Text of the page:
You can put lipstick on a pig, as the saying goes. It can be the reddest, glossiest lipstick around, the kind that some super-model or movie actress pitches on TV. Heck, talking about movie stars, that lipstick can be applied to a recently Botoxed oinker but it’s still a pig …
So, when a police agency on the west coast was recently “investigated” by members of the U.S. Justice Department on use-of-force issues and the process called “segmentation” was used, was their investigation and the subsequent lawsuit against the Portland Police Bureau (PPB) a new “beauty” or just an old painted up swine?
The DOJ investigated the PPB based on alleged violations of the civil rights of mentally ill subjects in that city. Much of the report has to do with the city/state issues and the DOJ’s belief that there aren’t systems in place for the emergency treatment of the mentally ill. They suggest that the PPB doesn’t have a crisis intervention program for these subjects. However, other parts of the report allege excessive use of force by the PPB.
According to Portland Police Association President Daryl Turner on the release of the report, “Today, the United States Department of Justice’s report has revealed that Portland Police officers’ use of force was constitutional in over 99.9% of citizen contacts. Like Chief Reese, I disagree with the USDOJ’s conclusion that the Bureau has engaged in a pattern and practice of unreasonable force against the mentally ill; a careful review of the USDOJ’s report yields no evidence of such a pattern or practice.”
Judgments made in hindsight—or, determining the reasonableness of an officer’s use-of-force and evaluating their tactical actions made in the past instead of putting yourself in the officer’s shoes on scene and judging “at the moment the seizure (force) was made”—always use information and knowledge the officer on the street didn’t know. All are made from the quiet sanctuary of someone’s offices, and always with 20/20 clarity.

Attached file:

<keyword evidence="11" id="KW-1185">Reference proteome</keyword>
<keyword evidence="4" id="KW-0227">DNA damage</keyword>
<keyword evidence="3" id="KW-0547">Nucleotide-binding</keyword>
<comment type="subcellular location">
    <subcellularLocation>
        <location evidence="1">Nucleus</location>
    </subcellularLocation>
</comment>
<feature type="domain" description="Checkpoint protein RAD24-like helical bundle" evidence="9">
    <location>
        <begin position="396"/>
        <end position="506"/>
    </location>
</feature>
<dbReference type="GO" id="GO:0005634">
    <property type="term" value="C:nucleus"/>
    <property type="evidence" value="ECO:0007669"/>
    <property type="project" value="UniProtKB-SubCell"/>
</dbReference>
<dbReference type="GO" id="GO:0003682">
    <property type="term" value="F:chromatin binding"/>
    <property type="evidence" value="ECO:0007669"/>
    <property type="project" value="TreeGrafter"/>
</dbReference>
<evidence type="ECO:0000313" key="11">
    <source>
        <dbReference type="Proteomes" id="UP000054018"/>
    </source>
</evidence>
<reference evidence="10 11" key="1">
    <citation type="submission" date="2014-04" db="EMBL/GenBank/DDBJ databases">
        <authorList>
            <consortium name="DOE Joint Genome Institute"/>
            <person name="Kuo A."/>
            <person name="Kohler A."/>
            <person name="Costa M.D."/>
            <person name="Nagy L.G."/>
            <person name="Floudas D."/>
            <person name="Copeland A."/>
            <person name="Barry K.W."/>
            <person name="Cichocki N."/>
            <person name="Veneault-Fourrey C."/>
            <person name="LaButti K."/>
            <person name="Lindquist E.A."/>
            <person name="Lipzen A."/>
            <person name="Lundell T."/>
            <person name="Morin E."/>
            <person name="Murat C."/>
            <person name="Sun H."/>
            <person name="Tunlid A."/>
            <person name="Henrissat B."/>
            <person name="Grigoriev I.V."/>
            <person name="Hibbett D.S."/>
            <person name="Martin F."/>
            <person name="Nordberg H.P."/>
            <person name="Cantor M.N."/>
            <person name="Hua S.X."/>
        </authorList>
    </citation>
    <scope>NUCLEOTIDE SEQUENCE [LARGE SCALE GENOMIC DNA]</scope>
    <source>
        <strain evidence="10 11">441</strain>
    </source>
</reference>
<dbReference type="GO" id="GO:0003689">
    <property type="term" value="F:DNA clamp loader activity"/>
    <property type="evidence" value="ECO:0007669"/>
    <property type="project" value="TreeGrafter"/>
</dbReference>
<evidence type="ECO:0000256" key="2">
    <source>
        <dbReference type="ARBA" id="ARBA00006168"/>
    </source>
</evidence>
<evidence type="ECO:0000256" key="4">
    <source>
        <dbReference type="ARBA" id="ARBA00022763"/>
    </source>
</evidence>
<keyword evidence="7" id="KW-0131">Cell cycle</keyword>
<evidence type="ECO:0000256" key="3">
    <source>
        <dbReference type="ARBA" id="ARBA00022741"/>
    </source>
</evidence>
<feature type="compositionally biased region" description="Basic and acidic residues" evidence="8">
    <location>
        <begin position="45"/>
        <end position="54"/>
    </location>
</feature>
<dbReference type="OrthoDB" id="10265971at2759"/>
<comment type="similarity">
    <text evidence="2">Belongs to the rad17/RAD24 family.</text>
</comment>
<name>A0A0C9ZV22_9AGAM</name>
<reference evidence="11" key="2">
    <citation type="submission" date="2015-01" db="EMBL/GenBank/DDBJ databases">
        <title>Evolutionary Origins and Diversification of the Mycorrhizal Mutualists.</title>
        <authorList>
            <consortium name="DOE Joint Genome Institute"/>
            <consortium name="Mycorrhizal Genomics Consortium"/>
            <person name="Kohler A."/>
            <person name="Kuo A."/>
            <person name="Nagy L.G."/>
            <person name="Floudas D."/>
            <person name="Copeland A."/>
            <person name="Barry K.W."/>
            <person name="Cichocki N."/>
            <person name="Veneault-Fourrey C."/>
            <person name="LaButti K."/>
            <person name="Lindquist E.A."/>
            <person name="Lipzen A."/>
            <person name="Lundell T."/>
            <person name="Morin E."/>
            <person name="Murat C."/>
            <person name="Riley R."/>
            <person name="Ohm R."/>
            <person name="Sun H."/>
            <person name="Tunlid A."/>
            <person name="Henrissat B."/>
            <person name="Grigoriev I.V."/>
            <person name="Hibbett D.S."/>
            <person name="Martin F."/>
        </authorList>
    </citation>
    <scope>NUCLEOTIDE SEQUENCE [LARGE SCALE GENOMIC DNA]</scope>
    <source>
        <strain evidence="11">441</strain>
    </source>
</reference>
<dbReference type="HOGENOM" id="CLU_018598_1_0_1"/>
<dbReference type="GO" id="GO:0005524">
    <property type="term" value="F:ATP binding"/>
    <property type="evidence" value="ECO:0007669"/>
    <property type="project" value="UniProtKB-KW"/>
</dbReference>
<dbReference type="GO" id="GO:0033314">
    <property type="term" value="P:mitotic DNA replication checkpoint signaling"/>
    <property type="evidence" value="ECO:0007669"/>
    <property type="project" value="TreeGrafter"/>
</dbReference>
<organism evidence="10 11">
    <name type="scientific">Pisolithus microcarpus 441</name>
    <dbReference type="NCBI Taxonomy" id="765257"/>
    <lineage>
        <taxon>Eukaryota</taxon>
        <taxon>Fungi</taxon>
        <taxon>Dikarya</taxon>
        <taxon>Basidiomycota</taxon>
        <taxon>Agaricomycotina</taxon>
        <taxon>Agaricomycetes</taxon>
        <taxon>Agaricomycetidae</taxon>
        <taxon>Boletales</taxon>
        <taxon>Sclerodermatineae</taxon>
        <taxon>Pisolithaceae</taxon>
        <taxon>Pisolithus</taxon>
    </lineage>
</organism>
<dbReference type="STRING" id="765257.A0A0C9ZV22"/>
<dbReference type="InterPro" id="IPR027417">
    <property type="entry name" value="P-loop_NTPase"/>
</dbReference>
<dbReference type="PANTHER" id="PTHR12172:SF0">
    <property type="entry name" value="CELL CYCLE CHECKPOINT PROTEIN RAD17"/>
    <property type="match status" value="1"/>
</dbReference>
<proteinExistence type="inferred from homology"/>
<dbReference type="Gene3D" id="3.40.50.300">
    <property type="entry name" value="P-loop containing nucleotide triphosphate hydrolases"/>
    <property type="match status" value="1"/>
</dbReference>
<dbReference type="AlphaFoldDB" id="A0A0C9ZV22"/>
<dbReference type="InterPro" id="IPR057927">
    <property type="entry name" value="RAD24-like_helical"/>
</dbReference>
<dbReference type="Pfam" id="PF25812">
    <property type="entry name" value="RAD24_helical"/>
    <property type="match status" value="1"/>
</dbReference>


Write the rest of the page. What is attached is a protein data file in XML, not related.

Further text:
The Supreme Court in Graham v. Connor determined this: “The reasonableness of a particular use of force must be judged from the perspective of a reasonable officer on the scene, rather than with the 20/20 vision of hindsight.” With respect to a claim of excessive force, the same standard of reasonableness at the moment applies: “Not every push or shove, even if it may later seem unnecessary in the peace of a judge’s chamber … violates the Fourth Amendment.”
And yet in the report Investigation of the Portland Police Bureau released in September of 2012, the DOJ refers to the Graham v. Connor decision on pg. 9, but then ignores it on pg. 10 by offering the following: “Using a focused ‘decision-point’ approach (also known as segmentation) to analyze each use of force incident, we considered each point when an officer made a decision that may have an effect on subsequent events, as opposed to focusing solely on the final decision to use force. The decision-point process allows the police supervisor to conduct more intensive and comprehensive reviews of the reasonableness of a particular use of force incident and to identify and address any flawed tactical decisions and training opportunities.”
The DOJ then cites several cases—Plakas v. Drinski, Livermore v. Lubelan and Wiegel v. Broad among others—but did the DOJ read the above cases? Let’s see what those decisions say about judging police actions using hindsight.
Plakas v. Drinski: “We do not return to the prior segments of the event and, in light of hindsight, reconsider whether the prior police decisions were correct. Reconsideration will nearly always reveal that something different could have been done if the officer knew the future before it occurred. This is what we mean when we say we refuse to second-guess the officer.”
The Sixth Circuit stated in Livermore v. Lubelan, citing Dickerson v. McClellan: “That is, the court should first identify the ‘seizure’ at issue here and then examine whether force used to effect that seizure was reasonable in the totality of the circumstances, not whether it was reasonable for the police to create the circumstances.”